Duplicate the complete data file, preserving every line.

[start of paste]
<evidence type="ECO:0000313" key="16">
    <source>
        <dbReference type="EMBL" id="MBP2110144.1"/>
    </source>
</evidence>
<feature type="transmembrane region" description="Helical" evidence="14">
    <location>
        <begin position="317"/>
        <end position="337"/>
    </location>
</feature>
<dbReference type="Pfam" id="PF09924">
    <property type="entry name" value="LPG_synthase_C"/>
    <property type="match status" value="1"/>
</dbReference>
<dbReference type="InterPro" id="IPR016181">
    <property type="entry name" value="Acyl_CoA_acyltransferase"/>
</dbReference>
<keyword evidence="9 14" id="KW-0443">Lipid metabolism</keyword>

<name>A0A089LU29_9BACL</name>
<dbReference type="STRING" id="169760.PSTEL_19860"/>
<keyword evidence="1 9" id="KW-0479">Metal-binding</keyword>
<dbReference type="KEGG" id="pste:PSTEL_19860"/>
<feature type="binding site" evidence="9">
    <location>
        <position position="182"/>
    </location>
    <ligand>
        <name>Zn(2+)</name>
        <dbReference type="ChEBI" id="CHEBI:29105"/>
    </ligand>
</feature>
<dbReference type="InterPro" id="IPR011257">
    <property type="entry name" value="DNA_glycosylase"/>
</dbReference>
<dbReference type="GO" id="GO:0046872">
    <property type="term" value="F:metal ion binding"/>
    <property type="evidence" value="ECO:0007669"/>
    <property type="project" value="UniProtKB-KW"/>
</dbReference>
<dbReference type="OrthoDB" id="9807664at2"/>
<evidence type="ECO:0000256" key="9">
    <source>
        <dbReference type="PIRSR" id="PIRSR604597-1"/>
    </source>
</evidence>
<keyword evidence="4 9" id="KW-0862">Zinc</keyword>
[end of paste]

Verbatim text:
<evidence type="ECO:0000313" key="16">
    <source>
        <dbReference type="EMBL" id="MBP2110144.1"/>
    </source>
</evidence>
<feature type="transmembrane region" description="Helical" evidence="14">
    <location>
        <begin position="317"/>
        <end position="337"/>
    </location>
</feature>
<dbReference type="Pfam" id="PF09924">
    <property type="entry name" value="LPG_synthase_C"/>
    <property type="match status" value="1"/>
</dbReference>
<dbReference type="InterPro" id="IPR016181">
    <property type="entry name" value="Acyl_CoA_acyltransferase"/>
</dbReference>
<keyword evidence="9 14" id="KW-0443">Lipid metabolism</keyword>

<name>A0A089LU29_9BACL</name>
<dbReference type="STRING" id="169760.PSTEL_19860"/>
<keyword evidence="1 9" id="KW-0479">Metal-binding</keyword>
<dbReference type="KEGG" id="pste:PSTEL_19860"/>
<feature type="binding site" evidence="9">
    <location>
        <position position="182"/>
    </location>
    <ligand>
        <name>Zn(2+)</name>
        <dbReference type="ChEBI" id="CHEBI:29105"/>
    </ligand>
</feature>
<dbReference type="InterPro" id="IPR011257">
    <property type="entry name" value="DNA_glycosylase"/>
</dbReference>
<dbReference type="GO" id="GO:0046872">
    <property type="term" value="F:metal ion binding"/>
    <property type="evidence" value="ECO:0007669"/>
    <property type="project" value="UniProtKB-KW"/>
</dbReference>
<dbReference type="OrthoDB" id="9807664at2"/>
<evidence type="ECO:0000256" key="9">
    <source>
        <dbReference type="PIRSR" id="PIRSR604597-1"/>
    </source>
</evidence>
<keyword evidence="4 9" id="KW-0862">Zinc</keyword>